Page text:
UCLA Spotlight




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Mike Delzotti, UniCamp

  • By Amy Ko, Reed Hutchinson
  • Published Oct 2, 2000 8:00 AM

UniCamp campers and volunteers may know him as Badger. But they should thank him as the man who has helped get UniCamp back on its feet.

When Mike Delzotti took over as executive director nearly three years ago, UCLA's official charity was operating at a deficit. Today UniCamp, which sends hundreds of poverty-stricken Los Angeles children to camp each summer, is going strong with markedly increased support and revenues totaling nearly $1 million last year and a recent donation of $330,000 to purchase its first campsite, Camp River Glen in the San Bernardino National Forest.

"UniCamp forgot the power of its mission, and it forgot who its friends were. It just needed someone to remind it of its magic and power," says Delzotti. "That's what I've done."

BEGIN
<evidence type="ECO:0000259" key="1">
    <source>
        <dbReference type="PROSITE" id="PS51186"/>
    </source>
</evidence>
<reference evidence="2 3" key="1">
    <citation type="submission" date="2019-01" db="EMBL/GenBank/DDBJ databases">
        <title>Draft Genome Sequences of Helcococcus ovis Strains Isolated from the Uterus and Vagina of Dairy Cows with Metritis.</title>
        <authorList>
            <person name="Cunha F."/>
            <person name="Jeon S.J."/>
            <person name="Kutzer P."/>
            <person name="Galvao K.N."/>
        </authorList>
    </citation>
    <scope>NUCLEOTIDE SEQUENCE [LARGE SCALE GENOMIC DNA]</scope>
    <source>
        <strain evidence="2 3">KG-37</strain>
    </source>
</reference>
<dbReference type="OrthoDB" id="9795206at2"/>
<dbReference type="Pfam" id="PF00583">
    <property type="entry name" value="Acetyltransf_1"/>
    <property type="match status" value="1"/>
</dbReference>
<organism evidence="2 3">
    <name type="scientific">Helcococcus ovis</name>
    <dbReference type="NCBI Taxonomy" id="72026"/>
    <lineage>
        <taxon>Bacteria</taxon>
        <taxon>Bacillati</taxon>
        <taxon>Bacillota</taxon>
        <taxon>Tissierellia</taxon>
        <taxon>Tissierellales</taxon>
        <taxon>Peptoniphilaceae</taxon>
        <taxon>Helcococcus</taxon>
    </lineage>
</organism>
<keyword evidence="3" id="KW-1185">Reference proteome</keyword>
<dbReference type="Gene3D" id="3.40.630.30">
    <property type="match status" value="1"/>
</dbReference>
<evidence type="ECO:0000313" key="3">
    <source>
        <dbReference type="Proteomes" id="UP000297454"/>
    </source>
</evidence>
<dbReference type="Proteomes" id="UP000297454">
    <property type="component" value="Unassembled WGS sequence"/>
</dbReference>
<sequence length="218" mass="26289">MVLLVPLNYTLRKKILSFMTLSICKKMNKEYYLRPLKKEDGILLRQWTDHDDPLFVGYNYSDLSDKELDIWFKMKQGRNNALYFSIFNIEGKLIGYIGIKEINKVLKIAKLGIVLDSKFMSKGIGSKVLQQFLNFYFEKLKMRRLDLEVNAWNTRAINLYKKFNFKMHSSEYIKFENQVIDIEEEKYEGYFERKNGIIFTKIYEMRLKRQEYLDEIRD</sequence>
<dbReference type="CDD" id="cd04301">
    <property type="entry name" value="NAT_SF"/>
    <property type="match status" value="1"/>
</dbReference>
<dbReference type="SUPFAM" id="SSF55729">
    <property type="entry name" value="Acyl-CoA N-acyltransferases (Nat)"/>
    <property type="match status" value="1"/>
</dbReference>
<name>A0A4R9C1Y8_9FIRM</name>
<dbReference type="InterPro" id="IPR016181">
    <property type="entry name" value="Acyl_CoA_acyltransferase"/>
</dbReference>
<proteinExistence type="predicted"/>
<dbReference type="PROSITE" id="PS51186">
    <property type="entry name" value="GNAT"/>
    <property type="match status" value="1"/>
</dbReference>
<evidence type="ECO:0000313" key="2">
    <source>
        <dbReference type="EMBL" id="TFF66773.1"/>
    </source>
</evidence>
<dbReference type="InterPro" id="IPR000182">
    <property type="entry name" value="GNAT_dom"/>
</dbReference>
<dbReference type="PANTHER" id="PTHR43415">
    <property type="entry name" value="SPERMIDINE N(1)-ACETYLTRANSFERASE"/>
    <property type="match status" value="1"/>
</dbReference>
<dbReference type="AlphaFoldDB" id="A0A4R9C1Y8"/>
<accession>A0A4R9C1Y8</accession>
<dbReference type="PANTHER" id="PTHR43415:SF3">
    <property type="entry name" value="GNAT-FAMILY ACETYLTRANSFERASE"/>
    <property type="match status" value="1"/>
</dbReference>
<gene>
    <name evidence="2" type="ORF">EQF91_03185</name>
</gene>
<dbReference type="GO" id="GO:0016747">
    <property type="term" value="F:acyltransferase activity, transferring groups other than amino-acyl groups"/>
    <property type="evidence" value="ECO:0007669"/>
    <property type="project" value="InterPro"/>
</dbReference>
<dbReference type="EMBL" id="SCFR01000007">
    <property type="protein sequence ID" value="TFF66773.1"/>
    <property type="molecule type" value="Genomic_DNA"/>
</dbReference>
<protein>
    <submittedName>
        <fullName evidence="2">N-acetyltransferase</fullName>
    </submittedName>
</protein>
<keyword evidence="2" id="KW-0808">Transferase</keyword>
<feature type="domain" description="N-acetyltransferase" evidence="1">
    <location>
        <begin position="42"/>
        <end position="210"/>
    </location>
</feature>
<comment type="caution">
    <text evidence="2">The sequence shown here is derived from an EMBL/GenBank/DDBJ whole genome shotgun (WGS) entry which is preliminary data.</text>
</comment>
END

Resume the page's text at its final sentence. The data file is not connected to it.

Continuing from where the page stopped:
A former Eagle Scout, Delzotti spent numerous summers at camp as a child and worked at a Boy Scout camp for two summers. "I benefited a lot from the Scouts, so I knew how important camp was for kids," he says. "But never in a million years did I think I was going to end up running a charity that runs a camp."

In fact, Delzotti, a native of Chicago, at one time intended to become a Catholic priest. He spent two years in the seminary at Villanova University in Philadelphia before deciding that it just wasn't for him. After graduation, he worked for a few years in health care before joining the staff of the nonprofit Hugh O'Brian Youth Foundation for three years as director of national programs. Then he came to UniCamp.

One of the first things Delzotti did was to rebuild the Board of Trustees with the help of honorary chair, Los Angeles County District Attorney Gil Garcetti, whose wife was a former UniCamp counselor. He also hired a new camp director, Wally Wirick.

Delzotti is working to expand and improve the counselor-training program and to acquire a second campsite in the near future. "It's about getting bigger to serve more kids, not just about getting bigger to be bigger," he says.